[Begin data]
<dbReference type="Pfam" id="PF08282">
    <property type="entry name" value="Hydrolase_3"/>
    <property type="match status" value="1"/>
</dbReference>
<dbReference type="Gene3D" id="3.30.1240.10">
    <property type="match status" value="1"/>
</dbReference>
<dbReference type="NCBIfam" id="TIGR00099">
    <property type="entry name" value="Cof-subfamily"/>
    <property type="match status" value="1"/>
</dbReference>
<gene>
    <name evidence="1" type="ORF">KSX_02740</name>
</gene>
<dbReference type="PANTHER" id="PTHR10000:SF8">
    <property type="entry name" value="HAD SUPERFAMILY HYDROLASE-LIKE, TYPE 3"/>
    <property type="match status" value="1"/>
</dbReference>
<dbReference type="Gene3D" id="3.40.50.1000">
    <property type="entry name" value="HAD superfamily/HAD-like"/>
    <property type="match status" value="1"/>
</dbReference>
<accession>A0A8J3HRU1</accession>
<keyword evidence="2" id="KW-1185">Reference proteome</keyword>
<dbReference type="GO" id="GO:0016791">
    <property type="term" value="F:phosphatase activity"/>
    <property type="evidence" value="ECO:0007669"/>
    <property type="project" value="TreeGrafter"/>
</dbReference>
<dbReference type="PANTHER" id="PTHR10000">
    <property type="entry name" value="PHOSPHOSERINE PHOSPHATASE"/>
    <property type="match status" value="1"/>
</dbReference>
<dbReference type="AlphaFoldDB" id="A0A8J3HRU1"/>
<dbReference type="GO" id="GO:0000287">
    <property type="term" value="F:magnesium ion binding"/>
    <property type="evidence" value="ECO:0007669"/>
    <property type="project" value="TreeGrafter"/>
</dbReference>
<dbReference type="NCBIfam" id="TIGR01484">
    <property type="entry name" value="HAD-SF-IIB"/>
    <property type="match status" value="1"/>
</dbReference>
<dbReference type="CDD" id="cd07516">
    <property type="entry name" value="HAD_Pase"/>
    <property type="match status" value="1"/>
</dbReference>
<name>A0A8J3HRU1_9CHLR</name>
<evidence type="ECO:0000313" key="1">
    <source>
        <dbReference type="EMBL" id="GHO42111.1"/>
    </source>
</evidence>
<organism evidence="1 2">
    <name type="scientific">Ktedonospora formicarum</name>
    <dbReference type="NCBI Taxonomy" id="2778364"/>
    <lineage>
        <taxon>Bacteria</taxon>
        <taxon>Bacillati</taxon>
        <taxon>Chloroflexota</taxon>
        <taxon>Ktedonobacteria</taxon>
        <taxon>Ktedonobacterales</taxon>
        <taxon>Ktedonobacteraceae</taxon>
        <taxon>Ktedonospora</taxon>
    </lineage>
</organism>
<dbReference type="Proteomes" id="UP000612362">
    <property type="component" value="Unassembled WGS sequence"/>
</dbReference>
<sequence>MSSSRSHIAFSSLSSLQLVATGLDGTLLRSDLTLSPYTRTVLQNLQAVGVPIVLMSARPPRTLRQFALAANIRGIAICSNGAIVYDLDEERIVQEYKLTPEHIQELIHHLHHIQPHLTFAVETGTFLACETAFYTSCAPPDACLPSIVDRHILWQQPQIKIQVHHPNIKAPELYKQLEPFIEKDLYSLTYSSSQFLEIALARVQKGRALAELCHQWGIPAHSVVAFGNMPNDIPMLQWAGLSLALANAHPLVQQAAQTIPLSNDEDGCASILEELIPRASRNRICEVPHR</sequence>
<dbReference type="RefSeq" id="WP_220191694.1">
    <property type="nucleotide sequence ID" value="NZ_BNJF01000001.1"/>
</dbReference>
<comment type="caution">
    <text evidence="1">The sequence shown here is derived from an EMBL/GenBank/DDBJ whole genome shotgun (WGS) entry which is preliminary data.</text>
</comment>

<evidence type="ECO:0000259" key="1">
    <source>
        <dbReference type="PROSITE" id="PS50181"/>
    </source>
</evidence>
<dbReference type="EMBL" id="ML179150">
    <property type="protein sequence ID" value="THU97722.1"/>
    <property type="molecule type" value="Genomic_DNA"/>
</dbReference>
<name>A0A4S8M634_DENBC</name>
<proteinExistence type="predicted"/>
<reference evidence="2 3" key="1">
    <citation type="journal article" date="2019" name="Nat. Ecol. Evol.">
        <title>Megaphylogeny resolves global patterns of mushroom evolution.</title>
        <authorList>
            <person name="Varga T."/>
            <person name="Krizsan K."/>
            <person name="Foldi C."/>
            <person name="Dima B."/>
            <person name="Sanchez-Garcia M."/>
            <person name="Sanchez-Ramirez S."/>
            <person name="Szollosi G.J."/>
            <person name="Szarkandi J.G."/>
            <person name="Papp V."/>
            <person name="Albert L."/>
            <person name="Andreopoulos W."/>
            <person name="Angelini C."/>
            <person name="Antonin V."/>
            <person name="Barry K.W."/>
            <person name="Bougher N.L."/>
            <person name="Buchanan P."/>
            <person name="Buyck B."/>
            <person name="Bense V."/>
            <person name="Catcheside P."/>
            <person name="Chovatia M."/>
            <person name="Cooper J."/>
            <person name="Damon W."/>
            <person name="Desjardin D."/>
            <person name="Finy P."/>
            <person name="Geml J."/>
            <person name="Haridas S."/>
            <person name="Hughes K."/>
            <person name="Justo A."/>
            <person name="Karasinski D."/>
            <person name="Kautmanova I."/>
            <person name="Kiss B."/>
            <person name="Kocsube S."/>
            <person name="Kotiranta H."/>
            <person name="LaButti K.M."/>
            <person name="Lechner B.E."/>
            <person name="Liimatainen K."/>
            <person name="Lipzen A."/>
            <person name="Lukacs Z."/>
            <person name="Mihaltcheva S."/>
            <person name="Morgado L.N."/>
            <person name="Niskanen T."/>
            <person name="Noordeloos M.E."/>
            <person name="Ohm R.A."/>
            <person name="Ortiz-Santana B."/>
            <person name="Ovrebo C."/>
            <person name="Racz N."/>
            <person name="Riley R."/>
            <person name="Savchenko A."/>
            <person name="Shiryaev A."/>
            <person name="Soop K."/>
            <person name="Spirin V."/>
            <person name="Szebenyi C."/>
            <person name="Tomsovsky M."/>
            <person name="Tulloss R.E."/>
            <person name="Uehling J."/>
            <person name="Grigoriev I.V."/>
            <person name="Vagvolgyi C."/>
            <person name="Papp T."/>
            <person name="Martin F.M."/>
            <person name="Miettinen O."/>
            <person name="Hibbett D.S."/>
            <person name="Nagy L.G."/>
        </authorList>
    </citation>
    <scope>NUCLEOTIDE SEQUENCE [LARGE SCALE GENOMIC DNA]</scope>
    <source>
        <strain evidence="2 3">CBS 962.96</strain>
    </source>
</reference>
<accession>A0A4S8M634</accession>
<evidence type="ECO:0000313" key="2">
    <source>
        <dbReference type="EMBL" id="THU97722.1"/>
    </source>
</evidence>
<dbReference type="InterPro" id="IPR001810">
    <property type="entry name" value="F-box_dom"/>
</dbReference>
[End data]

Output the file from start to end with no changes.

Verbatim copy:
<dbReference type="Pfam" id="PF08282">
    <property type="entry name" value="Hydrolase_3"/>
    <property type="match status" value="1"/>
</dbReference>
<dbReference type="Gene3D" id="3.30.1240.10">
    <property type="match status" value="1"/>
</dbReference>
<dbReference type="NCBIfam" id="TIGR00099">
    <property type="entry name" value="Cof-subfamily"/>
    <property type="match status" value="1"/>
</dbReference>
<gene>
    <name evidence="1" type="ORF">KSX_02740</name>
</gene>
<dbReference type="PANTHER" id="PTHR10000:SF8">
    <property type="entry name" value="HAD SUPERFAMILY HYDROLASE-LIKE, TYPE 3"/>
    <property type="match status" value="1"/>
</dbReference>
<dbReference type="Gene3D" id="3.40.50.1000">
    <property type="entry name" value="HAD superfamily/HAD-like"/>
    <property type="match status" value="1"/>
</dbReference>
<accession>A0A8J3HRU1</accession>
<keyword evidence="2" id="KW-1185">Reference proteome</keyword>
<dbReference type="GO" id="GO:0016791">
    <property type="term" value="F:phosphatase activity"/>
    <property type="evidence" value="ECO:0007669"/>
    <property type="project" value="TreeGrafter"/>
</dbReference>
<dbReference type="PANTHER" id="PTHR10000">
    <property type="entry name" value="PHOSPHOSERINE PHOSPHATASE"/>
    <property type="match status" value="1"/>
</dbReference>
<dbReference type="AlphaFoldDB" id="A0A8J3HRU1"/>
<dbReference type="GO" id="GO:0000287">
    <property type="term" value="F:magnesium ion binding"/>
    <property type="evidence" value="ECO:0007669"/>
    <property type="project" value="TreeGrafter"/>
</dbReference>
<dbReference type="NCBIfam" id="TIGR01484">
    <property type="entry name" value="HAD-SF-IIB"/>
    <property type="match status" value="1"/>
</dbReference>
<dbReference type="CDD" id="cd07516">
    <property type="entry name" value="HAD_Pase"/>
    <property type="match status" value="1"/>
</dbReference>
<name>A0A8J3HRU1_9CHLR</name>
<evidence type="ECO:0000313" key="1">
    <source>
        <dbReference type="EMBL" id="GHO42111.1"/>
    </source>
</evidence>
<organism evidence="1 2">
    <name type="scientific">Ktedonospora formicarum</name>
    <dbReference type="NCBI Taxonomy" id="2778364"/>
    <lineage>
        <taxon>Bacteria</taxon>
        <taxon>Bacillati</taxon>
        <taxon>Chloroflexota</taxon>
        <taxon>Ktedonobacteria</taxon>
        <taxon>Ktedonobacterales</taxon>
        <taxon>Ktedonobacteraceae</taxon>
        <taxon>Ktedonospora</taxon>
    </lineage>
</organism>
<dbReference type="Proteomes" id="UP000612362">
    <property type="component" value="Unassembled WGS sequence"/>
</dbReference>
<sequence>MSSSRSHIAFSSLSSLQLVATGLDGTLLRSDLTLSPYTRTVLQNLQAVGVPIVLMSARPPRTLRQFALAANIRGIAICSNGAIVYDLDEERIVQEYKLTPEHIQELIHHLHHIQPHLTFAVETGTFLACETAFYTSCAPPDACLPSIVDRHILWQQPQIKIQVHHPNIKAPELYKQLEPFIEKDLYSLTYSSSQFLEIALARVQKGRALAELCHQWGIPAHSVVAFGNMPNDIPMLQWAGLSLALANAHPLVQQAAQTIPLSNDEDGCASILEELIPRASRNRICEVPHR</sequence>
<dbReference type="RefSeq" id="WP_220191694.1">
    <property type="nucleotide sequence ID" value="NZ_BNJF01000001.1"/>
</dbReference>
<comment type="caution">
    <text evidence="1">The sequence shown here is derived from an EMBL/GenBank/DDBJ whole genome shotgun (WGS) entry which is preliminary data.</text>
</comment>

<evidence type="ECO:0000259" key="1">
    <source>
        <dbReference type="PROSITE" id="PS50181"/>
    </source>
</evidence>
<dbReference type="EMBL" id="ML179150">
    <property type="protein sequence ID" value="THU97722.1"/>
    <property type="molecule type" value="Genomic_DNA"/>
</dbReference>
<name>A0A4S8M634_DENBC</name>
<proteinExistence type="predicted"/>
<reference evidence="2 3" key="1">
    <citation type="journal article" date="2019" name="Nat. Ecol. Evol.">
        <title>Megaphylogeny resolves global patterns of mushroom evolution.</title>
        <authorList>
            <person name="Varga T."/>
            <person name="Krizsan K."/>
            <person name="Foldi C."/>
            <person name="Dima B."/>
            <person name="Sanchez-Garcia M."/>
            <person name="Sanchez-Ramirez S."/>
            <person name="Szollosi G.J."/>
            <person name="Szarkandi J.G."/>
            <person name="Papp V."/>
            <person name="Albert L."/>
            <person name="Andreopoulos W."/>
            <person name="Angelini C."/>
            <person name="Antonin V."/>
            <person name="Barry K.W."/>
            <person name="Bougher N.L."/>
            <person name="Buchanan P."/>
            <person name="Buyck B."/>
            <person name="Bense V."/>
            <person name="Catcheside P."/>
            <person name="Chovatia M."/>
            <person name="Cooper J."/>
            <person name="Damon W."/>
            <person name="Desjardin D."/>
            <person name="Finy P."/>
            <person name="Geml J."/>
            <person name="Haridas S."/>
            <person name="Hughes K."/>
            <person name="Justo A."/>
            <person name="Karasinski D."/>
            <person name="Kautmanova I."/>
            <person name="Kiss B."/>
            <person name="Kocsube S."/>
            <person name="Kotiranta H."/>
            <person name="LaButti K.M."/>
            <person name="Lechner B.E."/>
            <person name="Liimatainen K."/>
            <person name="Lipzen A."/>
            <person name="Lukacs Z."/>
            <person name="Mihaltcheva S."/>
            <person name="Morgado L.N."/>
            <person name="Niskanen T."/>
            <person name="Noordeloos M.E."/>
            <person name="Ohm R.A."/>
            <person name="Ortiz-Santana B."/>
            <person name="Ovrebo C."/>
            <person name="Racz N."/>
            <person name="Riley R."/>
            <person name="Savchenko A."/>
            <person name="Shiryaev A."/>
            <person name="Soop K."/>
            <person name="Spirin V."/>
            <person name="Szebenyi C."/>
            <person name="Tomsovsky M."/>
            <person name="Tulloss R.E."/>
            <person name="Uehling J."/>
            <person name="Grigoriev I.V."/>
            <person name="Vagvolgyi C."/>
            <person name="Papp T."/>
            <person name="Martin F.M."/>
            <person name="Miettinen O."/>
            <person name="Hibbett D.S."/>
            <person name="Nagy L.G."/>
        </authorList>
    </citation>
    <scope>NUCLEOTIDE SEQUENCE [LARGE SCALE GENOMIC DNA]</scope>
    <source>
        <strain evidence="2 3">CBS 962.96</strain>
    </source>
</reference>
<accession>A0A4S8M634</accession>
<evidence type="ECO:0000313" key="2">
    <source>
        <dbReference type="EMBL" id="THU97722.1"/>
    </source>
</evidence>
<dbReference type="InterPro" id="IPR001810">
    <property type="entry name" value="F-box_dom"/>
</dbReference>